HARRISBURG, PA — Responding to a resolution authored more than three years ago by Rep. Martin Causer (R-Cameron/McKean/Potter), Pennsylvania Auditor General Tim DeFoor has launched an audit of nonpoint source management transactions authorized by the Pennsylvania Infrastructure Investment Authority (PENNVEST).
House Resolution 948 was introduced in 2018 in response to concerns raised about PENNVEST’s approval of two low-interest loans totaling nearly $51 million for a New Hampshire-based company to purchase more than 60,000 acres of private forest land in Cameron, Clinton, Elk, Jefferson, McKean and Potter counties.
“I commend Auditor General DeFoor for taking on this audit after his predecessor failed to do so. He recognizes we have a responsibility to make sure state dollars are spent appropriately and in accordance with the law,” Causer said. “PENNVEST was created to help our municipalities pay for infrastructure maintenance or upgrades, which is vastly different from loaning funds to a private company to purchase land.”
Rep. John Lawrence (R-Chester/Lancaster) was a vocal advocate of the resolution and now serves as vice-chairman of the House Agriculture and Rural Affairs Committee. “I appreciate Auditor General DeFoor’s attention to this important matter,” Lawrence said. “The people of Pennsylvania deserve to know why a private equity company received a $51 million low-interest PENNVEST loan to purchase forest land, when the clear mission of PENNVEST is to fund municipal water and sewer projects.”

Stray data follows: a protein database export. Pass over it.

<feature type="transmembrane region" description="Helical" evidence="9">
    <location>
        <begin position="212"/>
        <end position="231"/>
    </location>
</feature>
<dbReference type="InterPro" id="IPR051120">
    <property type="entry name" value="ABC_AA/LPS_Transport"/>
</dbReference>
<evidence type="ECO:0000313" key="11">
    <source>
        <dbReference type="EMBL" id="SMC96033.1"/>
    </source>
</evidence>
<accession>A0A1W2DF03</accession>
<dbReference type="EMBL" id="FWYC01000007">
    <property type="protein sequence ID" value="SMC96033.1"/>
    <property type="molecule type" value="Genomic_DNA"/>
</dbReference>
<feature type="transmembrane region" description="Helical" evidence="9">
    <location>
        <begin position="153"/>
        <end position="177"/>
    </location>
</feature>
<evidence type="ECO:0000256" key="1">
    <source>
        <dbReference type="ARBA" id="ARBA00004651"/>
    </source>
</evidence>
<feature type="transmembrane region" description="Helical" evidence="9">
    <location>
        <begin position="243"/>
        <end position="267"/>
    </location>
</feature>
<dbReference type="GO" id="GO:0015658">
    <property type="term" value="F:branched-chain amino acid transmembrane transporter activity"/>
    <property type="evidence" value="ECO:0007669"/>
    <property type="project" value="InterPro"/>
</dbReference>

Causer wrote the resolution seeking the audit in 2018, and it received unanimous approval in the House. Then-Auditor General Eugene DePasquale committed to conducting the audit but failed to do so during the two remaining years of his term.
In a letter to Brion Johnson, PENNVEST executive director, DeFoor stated his agency will evaluate PENNVEST’s process for determining application/project eligibility and approval for loans and grants provided for Nonpoint Source Management Program Projects during the period of July 1, 2017, through June 30, 2018. It will also evaluate PENNVEST’s monitoring activities to ensure compliance with the loan agreements made specifically with Lyme Timber.
The Lyme Timber transactions were approved by PENNVEST at meetings in late 2017 and early 2018, with the funding being loaned at an interest rate of just 1%. As part of the transactions, Lyme Timber is to complete a small acid mine drainage project on the property at a cost of about $700,000. The company also agreed to place approximately 9,400 acres of the land into a permanent working forest conservation easement.
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